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Year : 2008  |  Volume : 56  |  Issue : 4  |  Page : 303-306

Preferred clinical practice in convergence insufficiency in India: A survey

Dr. Rajendra Prasad Centre for Ophthalmic Sciences, A.I.I.M.S., New Delhi, India

Correspondence Address:
Pradeep Sharma
R. P. Centre for Ophthalmic Sciences, All India Institute of Medical Sciences, New Delhi - 110029
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Source of Support: None, Conflict of Interest: None

DOI: 10.4103/0301-4738.39661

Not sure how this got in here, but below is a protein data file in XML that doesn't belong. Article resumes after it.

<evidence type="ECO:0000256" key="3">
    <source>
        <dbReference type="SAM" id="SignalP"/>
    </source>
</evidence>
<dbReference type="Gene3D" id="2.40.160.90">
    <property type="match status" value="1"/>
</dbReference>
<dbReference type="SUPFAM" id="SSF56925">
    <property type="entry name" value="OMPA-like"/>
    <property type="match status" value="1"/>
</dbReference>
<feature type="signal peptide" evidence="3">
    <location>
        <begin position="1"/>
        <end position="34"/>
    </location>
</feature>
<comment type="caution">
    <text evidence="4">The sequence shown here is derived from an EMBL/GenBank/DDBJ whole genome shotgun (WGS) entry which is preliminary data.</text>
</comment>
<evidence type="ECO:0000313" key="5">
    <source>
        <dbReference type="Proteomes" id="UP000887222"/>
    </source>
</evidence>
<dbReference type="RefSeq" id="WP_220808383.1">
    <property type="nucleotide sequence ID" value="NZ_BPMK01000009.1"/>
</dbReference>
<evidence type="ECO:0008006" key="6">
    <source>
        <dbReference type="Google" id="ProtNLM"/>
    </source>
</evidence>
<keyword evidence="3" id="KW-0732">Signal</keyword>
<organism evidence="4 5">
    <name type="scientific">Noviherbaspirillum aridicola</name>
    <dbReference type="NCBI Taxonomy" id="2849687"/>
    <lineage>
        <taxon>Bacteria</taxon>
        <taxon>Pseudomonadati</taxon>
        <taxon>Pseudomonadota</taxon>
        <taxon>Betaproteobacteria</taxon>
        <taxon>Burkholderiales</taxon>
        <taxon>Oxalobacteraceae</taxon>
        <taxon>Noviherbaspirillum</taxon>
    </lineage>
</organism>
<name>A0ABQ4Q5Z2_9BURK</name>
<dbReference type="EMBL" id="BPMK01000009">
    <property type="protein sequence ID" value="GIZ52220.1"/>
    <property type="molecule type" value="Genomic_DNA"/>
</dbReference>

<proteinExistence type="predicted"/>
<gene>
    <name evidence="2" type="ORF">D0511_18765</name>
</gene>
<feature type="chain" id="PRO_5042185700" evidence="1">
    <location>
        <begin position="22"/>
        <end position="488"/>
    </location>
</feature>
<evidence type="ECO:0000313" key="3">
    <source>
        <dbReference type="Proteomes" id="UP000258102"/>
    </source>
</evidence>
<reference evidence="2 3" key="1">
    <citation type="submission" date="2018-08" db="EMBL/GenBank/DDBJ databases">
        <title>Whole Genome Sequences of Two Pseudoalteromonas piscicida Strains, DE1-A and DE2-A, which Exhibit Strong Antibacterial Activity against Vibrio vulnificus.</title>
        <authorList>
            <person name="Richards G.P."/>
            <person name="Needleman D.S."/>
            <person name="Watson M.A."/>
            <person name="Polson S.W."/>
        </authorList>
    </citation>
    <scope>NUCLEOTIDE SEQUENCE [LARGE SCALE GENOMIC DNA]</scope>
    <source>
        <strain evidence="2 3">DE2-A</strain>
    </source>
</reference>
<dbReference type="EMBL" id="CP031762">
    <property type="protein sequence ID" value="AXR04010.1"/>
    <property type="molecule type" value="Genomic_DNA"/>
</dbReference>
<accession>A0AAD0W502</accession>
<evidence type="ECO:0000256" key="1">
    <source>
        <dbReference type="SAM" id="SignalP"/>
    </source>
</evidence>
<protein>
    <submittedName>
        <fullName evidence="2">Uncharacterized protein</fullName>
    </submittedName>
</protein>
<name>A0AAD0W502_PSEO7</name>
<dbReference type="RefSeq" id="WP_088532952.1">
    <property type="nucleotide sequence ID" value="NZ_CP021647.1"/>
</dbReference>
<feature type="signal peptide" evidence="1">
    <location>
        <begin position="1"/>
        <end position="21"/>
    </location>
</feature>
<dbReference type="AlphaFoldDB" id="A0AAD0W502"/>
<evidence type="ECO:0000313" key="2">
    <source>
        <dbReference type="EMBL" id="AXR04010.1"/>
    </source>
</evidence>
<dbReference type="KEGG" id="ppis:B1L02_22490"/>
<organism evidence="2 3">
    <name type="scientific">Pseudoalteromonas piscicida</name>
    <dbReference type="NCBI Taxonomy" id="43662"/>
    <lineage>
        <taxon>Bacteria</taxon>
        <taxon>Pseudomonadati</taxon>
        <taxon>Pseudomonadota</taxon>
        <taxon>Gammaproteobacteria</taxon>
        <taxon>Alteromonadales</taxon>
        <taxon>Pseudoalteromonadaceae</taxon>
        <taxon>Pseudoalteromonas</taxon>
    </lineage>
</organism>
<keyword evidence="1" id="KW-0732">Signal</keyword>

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Purpose: Convergence insufficiency (CI) is a common binocular vision disorder. However, there is a lack of consensus regarding the treatment most appropriate for CI. The aim of the study was to investigate the treatment for CI by surveying the ophthalmologists regarding the most common treatment modalities used in India. Materials and Methods: Four hundred questionnaires were distributed amongst ophthalmologists attending different sessions of the Delhi Ophthalmological Society annual conference held in April 2007. Two hundred and three ophthalmologists responded (response rate 50.75%). The responders included 109 private practitioners, 57 consultants attached to teaching institutes and 37 residents. Results: The majority of ophthalmologists (66.7%) claimed encountering >5% outpatient department patients with CI. Pencil push-ups therapy (PPT) was the most common first line of treatment offered by ophthalmologists (79%) followed by synoptophore exercises (18%). Only 3% referred the patients to optometrists. Thirty per cent ophthalmologists claimed good results with PPT, which was significantly higher in private practitioners (35%). Only 26% ophthalmologists explained physiological diplopia to patients on a regular basis and reported significantly higher percentage of patients (46.3%) with good results. Only 12.3% ophthalmologists needed to refer >30% patients for synoptophore exercises. For failure of PPT 86.7% considered lack of compliance as the major reason as perceived by ophthalmologists. Conclusions: This survey suggested that most ophthalmic practitioners prescribed PPT as the initial treatment for CI and had satisfactory results with PPT. The majority of the practitioners did not explain to the patient about physiological diplopia. Explaining physiological diplopia may improve outcome, as perceived from the survey.

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